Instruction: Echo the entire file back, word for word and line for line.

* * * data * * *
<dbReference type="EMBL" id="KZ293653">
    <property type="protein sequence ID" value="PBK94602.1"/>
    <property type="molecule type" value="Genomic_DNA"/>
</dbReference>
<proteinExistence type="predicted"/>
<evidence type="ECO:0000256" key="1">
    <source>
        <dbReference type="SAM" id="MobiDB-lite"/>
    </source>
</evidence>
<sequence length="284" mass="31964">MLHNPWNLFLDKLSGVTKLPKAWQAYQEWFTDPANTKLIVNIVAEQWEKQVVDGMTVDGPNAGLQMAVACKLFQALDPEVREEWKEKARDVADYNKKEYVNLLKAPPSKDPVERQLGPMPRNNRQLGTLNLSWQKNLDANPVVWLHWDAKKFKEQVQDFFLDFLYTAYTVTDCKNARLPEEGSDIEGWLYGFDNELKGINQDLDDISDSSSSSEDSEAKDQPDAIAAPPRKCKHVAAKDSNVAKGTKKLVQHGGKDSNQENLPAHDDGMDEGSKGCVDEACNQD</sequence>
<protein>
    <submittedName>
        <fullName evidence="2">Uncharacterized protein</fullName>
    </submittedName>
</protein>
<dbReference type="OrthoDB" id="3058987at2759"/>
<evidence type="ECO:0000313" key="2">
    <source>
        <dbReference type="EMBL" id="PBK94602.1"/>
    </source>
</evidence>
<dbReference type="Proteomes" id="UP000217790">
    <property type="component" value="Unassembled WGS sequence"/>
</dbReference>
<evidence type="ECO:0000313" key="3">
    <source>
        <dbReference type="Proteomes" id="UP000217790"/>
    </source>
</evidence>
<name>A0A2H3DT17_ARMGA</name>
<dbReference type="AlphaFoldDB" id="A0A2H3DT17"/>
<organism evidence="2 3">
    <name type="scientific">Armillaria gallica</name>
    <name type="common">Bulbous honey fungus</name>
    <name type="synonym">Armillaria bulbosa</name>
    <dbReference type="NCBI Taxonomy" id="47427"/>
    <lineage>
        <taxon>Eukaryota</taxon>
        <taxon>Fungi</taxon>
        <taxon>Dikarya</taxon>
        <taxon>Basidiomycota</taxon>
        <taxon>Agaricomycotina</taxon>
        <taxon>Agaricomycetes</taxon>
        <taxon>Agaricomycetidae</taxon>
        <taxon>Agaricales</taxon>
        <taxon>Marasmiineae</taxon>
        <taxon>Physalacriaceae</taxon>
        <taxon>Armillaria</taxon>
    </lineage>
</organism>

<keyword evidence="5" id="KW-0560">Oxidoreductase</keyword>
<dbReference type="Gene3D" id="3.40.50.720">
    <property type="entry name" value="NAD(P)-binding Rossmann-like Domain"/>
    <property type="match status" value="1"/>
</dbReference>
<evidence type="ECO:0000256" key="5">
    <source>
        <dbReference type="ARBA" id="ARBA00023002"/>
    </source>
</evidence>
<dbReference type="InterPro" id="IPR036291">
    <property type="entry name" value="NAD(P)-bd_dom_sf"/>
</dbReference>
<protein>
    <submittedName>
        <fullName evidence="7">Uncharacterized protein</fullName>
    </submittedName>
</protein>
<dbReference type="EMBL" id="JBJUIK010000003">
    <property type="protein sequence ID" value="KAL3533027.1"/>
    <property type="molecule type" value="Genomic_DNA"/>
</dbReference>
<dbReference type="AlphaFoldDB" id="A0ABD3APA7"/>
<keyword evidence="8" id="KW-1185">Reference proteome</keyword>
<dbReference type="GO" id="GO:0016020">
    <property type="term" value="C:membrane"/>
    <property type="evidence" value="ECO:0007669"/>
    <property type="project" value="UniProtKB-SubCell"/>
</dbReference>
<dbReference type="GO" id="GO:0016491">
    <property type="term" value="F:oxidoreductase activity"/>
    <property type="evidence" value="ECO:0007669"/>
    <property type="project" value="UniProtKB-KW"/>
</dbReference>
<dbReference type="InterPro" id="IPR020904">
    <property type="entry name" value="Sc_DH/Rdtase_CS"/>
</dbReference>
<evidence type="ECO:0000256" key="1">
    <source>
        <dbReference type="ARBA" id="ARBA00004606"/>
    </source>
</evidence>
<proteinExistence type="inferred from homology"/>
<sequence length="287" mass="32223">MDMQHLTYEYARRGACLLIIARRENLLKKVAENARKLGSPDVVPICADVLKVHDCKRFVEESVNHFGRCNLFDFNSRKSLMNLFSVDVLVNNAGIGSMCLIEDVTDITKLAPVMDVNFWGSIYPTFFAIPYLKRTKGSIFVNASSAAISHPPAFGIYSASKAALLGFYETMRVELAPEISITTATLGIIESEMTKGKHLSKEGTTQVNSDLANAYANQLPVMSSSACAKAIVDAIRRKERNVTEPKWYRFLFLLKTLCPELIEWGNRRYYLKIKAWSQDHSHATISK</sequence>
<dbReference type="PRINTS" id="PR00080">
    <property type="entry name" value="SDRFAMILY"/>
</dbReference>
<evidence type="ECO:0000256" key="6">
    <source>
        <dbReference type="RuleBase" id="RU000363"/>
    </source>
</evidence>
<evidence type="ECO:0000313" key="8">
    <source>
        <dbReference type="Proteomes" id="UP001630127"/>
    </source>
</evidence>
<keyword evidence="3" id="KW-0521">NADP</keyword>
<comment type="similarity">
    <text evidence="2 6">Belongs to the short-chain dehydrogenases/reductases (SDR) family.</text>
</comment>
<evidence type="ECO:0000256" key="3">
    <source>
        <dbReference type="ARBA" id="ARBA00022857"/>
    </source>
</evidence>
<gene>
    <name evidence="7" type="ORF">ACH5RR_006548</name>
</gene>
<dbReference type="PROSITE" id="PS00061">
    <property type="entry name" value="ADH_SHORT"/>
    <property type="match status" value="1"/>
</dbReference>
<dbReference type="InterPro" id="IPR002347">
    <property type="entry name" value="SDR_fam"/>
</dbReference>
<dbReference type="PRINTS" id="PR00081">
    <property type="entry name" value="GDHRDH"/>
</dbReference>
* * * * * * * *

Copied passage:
<dbReference type="EMBL" id="KZ293653">
    <property type="protein sequence ID" value="PBK94602.1"/>
    <property type="molecule type" value="Genomic_DNA"/>
</dbReference>
<proteinExistence type="predicted"/>
<evidence type="ECO:0000256" key="1">
    <source>
        <dbReference type="SAM" id="MobiDB-lite"/>
    </source>
</evidence>
<sequence length="284" mass="31964">MLHNPWNLFLDKLSGVTKLPKAWQAYQEWFTDPANTKLIVNIVAEQWEKQVVDGMTVDGPNAGLQMAVACKLFQALDPEVREEWKEKARDVADYNKKEYVNLLKAPPSKDPVERQLGPMPRNNRQLGTLNLSWQKNLDANPVVWLHWDAKKFKEQVQDFFLDFLYTAYTVTDCKNARLPEEGSDIEGWLYGFDNELKGINQDLDDISDSSSSSEDSEAKDQPDAIAAPPRKCKHVAAKDSNVAKGTKKLVQHGGKDSNQENLPAHDDGMDEGSKGCVDEACNQD</sequence>
<protein>
    <submittedName>
        <fullName evidence="2">Uncharacterized protein</fullName>
    </submittedName>
</protein>
<dbReference type="OrthoDB" id="3058987at2759"/>
<evidence type="ECO:0000313" key="2">
    <source>
        <dbReference type="EMBL" id="PBK94602.1"/>
    </source>
</evidence>
<dbReference type="Proteomes" id="UP000217790">
    <property type="component" value="Unassembled WGS sequence"/>
</dbReference>
<evidence type="ECO:0000313" key="3">
    <source>
        <dbReference type="Proteomes" id="UP000217790"/>
    </source>
</evidence>
<name>A0A2H3DT17_ARMGA</name>
<dbReference type="AlphaFoldDB" id="A0A2H3DT17"/>
<organism evidence="2 3">
    <name type="scientific">Armillaria gallica</name>
    <name type="common">Bulbous honey fungus</name>
    <name type="synonym">Armillaria bulbosa</name>
    <dbReference type="NCBI Taxonomy" id="47427"/>
    <lineage>
        <taxon>Eukaryota</taxon>
        <taxon>Fungi</taxon>
        <taxon>Dikarya</taxon>
        <taxon>Basidiomycota</taxon>
        <taxon>Agaricomycotina</taxon>
        <taxon>Agaricomycetes</taxon>
        <taxon>Agaricomycetidae</taxon>
        <taxon>Agaricales</taxon>
        <taxon>Marasmiineae</taxon>
        <taxon>Physalacriaceae</taxon>
        <taxon>Armillaria</taxon>
    </lineage>
</organism>

<keyword evidence="5" id="KW-0560">Oxidoreductase</keyword>
<dbReference type="Gene3D" id="3.40.50.720">
    <property type="entry name" value="NAD(P)-binding Rossmann-like Domain"/>
    <property type="match status" value="1"/>
</dbReference>
<evidence type="ECO:0000256" key="5">
    <source>
        <dbReference type="ARBA" id="ARBA00023002"/>
    </source>
</evidence>
<dbReference type="InterPro" id="IPR036291">
    <property type="entry name" value="NAD(P)-bd_dom_sf"/>
</dbReference>
<protein>
    <submittedName>
        <fullName evidence="7">Uncharacterized protein</fullName>
    </submittedName>
</protein>
<dbReference type="EMBL" id="JBJUIK010000003">
    <property type="protein sequence ID" value="KAL3533027.1"/>
    <property type="molecule type" value="Genomic_DNA"/>
</dbReference>
<dbReference type="AlphaFoldDB" id="A0ABD3APA7"/>
<keyword evidence="8" id="KW-1185">Reference proteome</keyword>
<dbReference type="GO" id="GO:0016020">
    <property type="term" value="C:membrane"/>
    <property type="evidence" value="ECO:0007669"/>
    <property type="project" value="UniProtKB-SubCell"/>
</dbReference>
<dbReference type="GO" id="GO:0016491">
    <property type="term" value="F:oxidoreductase activity"/>
    <property type="evidence" value="ECO:0007669"/>
    <property type="project" value="UniProtKB-KW"/>
</dbReference>
<dbReference type="InterPro" id="IPR020904">
    <property type="entry name" value="Sc_DH/Rdtase_CS"/>
</dbReference>
<evidence type="ECO:0000256" key="1">
    <source>
        <dbReference type="ARBA" id="ARBA00004606"/>
    </source>
</evidence>
<proteinExistence type="inferred from homology"/>
<sequence length="287" mass="32223">MDMQHLTYEYARRGACLLIIARRENLLKKVAENARKLGSPDVVPICADVLKVHDCKRFVEESVNHFGRCNLFDFNSRKSLMNLFSVDVLVNNAGIGSMCLIEDVTDITKLAPVMDVNFWGSIYPTFFAIPYLKRTKGSIFVNASSAAISHPPAFGIYSASKAALLGFYETMRVELAPEISITTATLGIIESEMTKGKHLSKEGTTQVNSDLANAYANQLPVMSSSACAKAIVDAIRRKERNVTEPKWYRFLFLLKTLCPELIEWGNRRYYLKIKAWSQDHSHATISK</sequence>
<dbReference type="PRINTS" id="PR00080">
    <property type="entry name" value="SDRFAMILY"/>
</dbReference>
<evidence type="ECO:0000256" key="6">
    <source>
        <dbReference type="RuleBase" id="RU000363"/>
    </source>
</evidence>
<evidence type="ECO:0000313" key="8">
    <source>
        <dbReference type="Proteomes" id="UP001630127"/>
    </source>
</evidence>
<keyword evidence="3" id="KW-0521">NADP</keyword>
<comment type="similarity">
    <text evidence="2 6">Belongs to the short-chain dehydrogenases/reductases (SDR) family.</text>
</comment>
<evidence type="ECO:0000256" key="3">
    <source>
        <dbReference type="ARBA" id="ARBA00022857"/>
    </source>
</evidence>
<gene>
    <name evidence="7" type="ORF">ACH5RR_006548</name>
</gene>
<dbReference type="PROSITE" id="PS00061">
    <property type="entry name" value="ADH_SHORT"/>
    <property type="match status" value="1"/>
</dbReference>
<dbReference type="InterPro" id="IPR002347">
    <property type="entry name" value="SDR_fam"/>
</dbReference>
<dbReference type="PRINTS" id="PR00081">
    <property type="entry name" value="GDHRDH"/>
</dbReference>